Next, ask them to name an emotion that comes to mind when thinking about this experience (e.g., sadness).

Next, ask them: "If this emotion were a color, what would it be?"

Squirt some of that color into one of the empty mixing bowls.

Then, ask them to name another emotion that comes to mind (e.g., love).

Then, repeat your earlier question: "If this emotion were a color, what would it be?" 

Squirt some of the second color into the same mixing bowl.

Now that you have combined two colors, have the child mix them together.

Talk to them about how the colors exist together—they don't cancel each other out, but rather they mix together to create something new.

(3) Paint:

There are a few different things that you can do with your new paint colors. Below, you will see that I chose to paint the mixed up colors into circles and to have children name their new color. If you're doing this in a group, have a little show-and-tell where children have the opportunity to show the group their favorite color and to tell the emotions that created that color.

Using Paint to Explore Mixed Emotions

If you prefer to give the kids a little more freedom, provide them with a sheet of paper and either give them a prompt, draw an outline for them to color inside of, or let them paint freestyle.

Activity #2: Using Sand to Explore Mixed Emotions

Supplies Needed:

  • Colored Sand
  • Transparent Glass or Plastic Container (With Lid)
  • Funnel

The Concept and Conversation:

This activity is even more basic than the last one. The idea is to think about the many different emotional experiences related to grief, choose corresponding colors for these specific emotions, and fill the containers with these emotions. With this activity, you're going to want to have a conversation similar to the one mentioned above. However, this activity lends itself best to focusing broadly on the general grief experience.

Fill Your Container with Grief Emotions:

Get out your supplies.

Have the child think about grief and ask them to name an emotion that comes to mind (e.g., sadness).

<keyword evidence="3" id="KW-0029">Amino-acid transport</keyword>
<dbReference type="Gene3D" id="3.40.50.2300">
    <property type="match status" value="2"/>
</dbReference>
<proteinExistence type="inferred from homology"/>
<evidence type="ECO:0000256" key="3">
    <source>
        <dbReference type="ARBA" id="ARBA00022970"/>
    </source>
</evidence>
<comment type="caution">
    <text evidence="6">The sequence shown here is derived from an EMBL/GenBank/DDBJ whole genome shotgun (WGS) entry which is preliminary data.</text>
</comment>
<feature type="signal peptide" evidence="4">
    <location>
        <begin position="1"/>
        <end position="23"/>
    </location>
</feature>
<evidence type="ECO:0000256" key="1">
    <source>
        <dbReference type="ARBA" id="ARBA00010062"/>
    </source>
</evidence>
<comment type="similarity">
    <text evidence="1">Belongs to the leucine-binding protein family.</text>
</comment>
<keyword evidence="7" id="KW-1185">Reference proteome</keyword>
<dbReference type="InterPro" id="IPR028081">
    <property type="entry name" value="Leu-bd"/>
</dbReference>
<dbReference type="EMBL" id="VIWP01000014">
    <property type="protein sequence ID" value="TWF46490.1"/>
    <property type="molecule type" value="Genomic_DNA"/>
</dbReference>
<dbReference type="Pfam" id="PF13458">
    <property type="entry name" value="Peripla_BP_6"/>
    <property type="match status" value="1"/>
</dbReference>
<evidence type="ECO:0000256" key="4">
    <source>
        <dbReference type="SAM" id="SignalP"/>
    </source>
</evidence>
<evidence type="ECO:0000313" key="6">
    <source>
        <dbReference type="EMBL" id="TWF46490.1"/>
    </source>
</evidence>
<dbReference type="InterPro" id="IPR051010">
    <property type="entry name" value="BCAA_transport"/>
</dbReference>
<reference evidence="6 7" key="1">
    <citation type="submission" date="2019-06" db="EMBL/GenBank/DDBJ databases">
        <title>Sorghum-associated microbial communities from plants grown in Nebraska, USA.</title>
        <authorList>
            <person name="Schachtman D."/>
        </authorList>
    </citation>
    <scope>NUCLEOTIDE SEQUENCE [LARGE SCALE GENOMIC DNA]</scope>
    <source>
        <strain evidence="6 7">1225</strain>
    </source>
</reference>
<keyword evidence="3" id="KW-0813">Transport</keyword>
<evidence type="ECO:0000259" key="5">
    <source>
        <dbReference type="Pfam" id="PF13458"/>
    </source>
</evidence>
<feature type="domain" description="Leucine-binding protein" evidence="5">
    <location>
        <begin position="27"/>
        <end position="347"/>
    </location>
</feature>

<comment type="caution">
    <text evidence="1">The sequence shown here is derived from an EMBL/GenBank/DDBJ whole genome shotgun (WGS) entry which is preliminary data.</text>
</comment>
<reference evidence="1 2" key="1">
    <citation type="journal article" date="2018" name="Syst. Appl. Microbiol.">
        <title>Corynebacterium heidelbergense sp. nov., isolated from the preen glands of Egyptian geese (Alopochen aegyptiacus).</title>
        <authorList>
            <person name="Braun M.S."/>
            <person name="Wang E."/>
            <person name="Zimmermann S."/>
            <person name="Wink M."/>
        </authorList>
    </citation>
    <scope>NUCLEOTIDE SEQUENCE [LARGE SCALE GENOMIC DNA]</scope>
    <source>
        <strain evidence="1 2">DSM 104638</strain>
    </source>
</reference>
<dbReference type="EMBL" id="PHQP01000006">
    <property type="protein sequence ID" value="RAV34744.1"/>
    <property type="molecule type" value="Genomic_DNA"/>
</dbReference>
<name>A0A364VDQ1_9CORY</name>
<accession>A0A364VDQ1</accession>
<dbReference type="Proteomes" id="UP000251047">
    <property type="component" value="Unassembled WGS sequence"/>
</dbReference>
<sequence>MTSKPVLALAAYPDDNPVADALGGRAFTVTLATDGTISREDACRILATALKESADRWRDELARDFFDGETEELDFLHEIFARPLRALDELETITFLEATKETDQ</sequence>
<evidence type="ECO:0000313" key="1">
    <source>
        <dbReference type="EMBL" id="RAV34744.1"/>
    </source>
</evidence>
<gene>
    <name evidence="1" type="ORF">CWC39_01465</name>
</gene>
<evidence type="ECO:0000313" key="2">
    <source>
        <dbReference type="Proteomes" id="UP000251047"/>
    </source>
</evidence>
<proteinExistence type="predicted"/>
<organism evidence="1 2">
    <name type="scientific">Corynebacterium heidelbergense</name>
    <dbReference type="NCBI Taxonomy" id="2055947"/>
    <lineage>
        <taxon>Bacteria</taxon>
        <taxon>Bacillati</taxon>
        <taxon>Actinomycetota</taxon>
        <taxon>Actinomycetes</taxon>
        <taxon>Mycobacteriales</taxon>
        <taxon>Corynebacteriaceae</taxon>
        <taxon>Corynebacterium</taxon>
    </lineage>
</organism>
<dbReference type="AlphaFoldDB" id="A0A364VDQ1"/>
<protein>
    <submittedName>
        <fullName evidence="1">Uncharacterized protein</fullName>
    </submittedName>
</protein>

Next, ask them: If this emotion were a color, what would it be?"

Pour some of that color of sand into the container (having the child do the pouring, if possible). Tell them it's up to them to decide how much of each color/emotion they want to add to their container.

Next, ask them to name another emotion that comes to mind (e.g., love).

Then, repeat your earlier question: "If this emotion were a color, what would it be?" 

Pour some of this color into the container. Again, let the child determine how much.

Repeat until the container is filled.

Talk to the child about how the emotions all exist together.

If you (or the child) prefers, leave a little space in the container and let them shake it up because grief is messy and sometimes everything feels all mixed together. (Just note that, if you shake the container up, the end product obviously won't look as neat and tidy as the one pictured above).

If you're doing this in a group, give children an opportunity to share about the emotions they added to their container.

For a more detailed explanation of these activities, check out the video below:

Subscribe to What's Your Grief to get more coping activities sent straight to your inbox!

We wrote a book!

After writing online articles for What’s Your Grief
for over a decade, we finally wrote a tangible,
real-life book!

After writing online articles for What’s Your Grief for over a decade, we finally wrote a tangible, real-life book!

What’s Your Grief? Lists to Help you Through Any Loss is for people experiencing any type of loss. This book discusses some of the most common grief experiences and breaks down psychological concepts to help you understand your thoughts and emotions. It also shares useful coping tools, and helps the reader reflect on their unique relationship with grief and loss.

You can find What’s Your Grief? Lists to Help you Through Any Loss wherever you buy books:

Let’s be grief friends.

We post a new article to What’s Your Grief about once a week. Subscribe to stay up to date on all our posts.

Related Blog Posts

Related Blog Posts

See More

2 Comments on "Exploring the Mixed-Up Emotions of Grief: Art Activities for Kids"

Click here to leave a Comment
  1. Mallory  January 22, 2019 at 5:20 pm Reply

    These are amazing activities to try! I am a Bereavement Coordinator with a non-profit grief support program and we tried this last week with the families attending our program and it went over really well. We were able to buy a bulk supply of sand in a bunch of different colors from Hobby Lobby and used pint size mason jars. I definitely recommend this for active grief groups or for parents/caregivers to try at home with their kids!

  2. Patricia  October 1, 2018 at 11:09 am Reply

    I LOVE these ideas. I will be trying both of them with my clients. The paint is perfect for the children I see and the sand will work great with the adults. Thanks for posting these.

Leave a Comment

YOUR EMAIL ADDRESS WILL NOT BE PUBLISHED. Required fields are marked *

This site uses Akismet to reduce spam. Learn how your comment data is processed.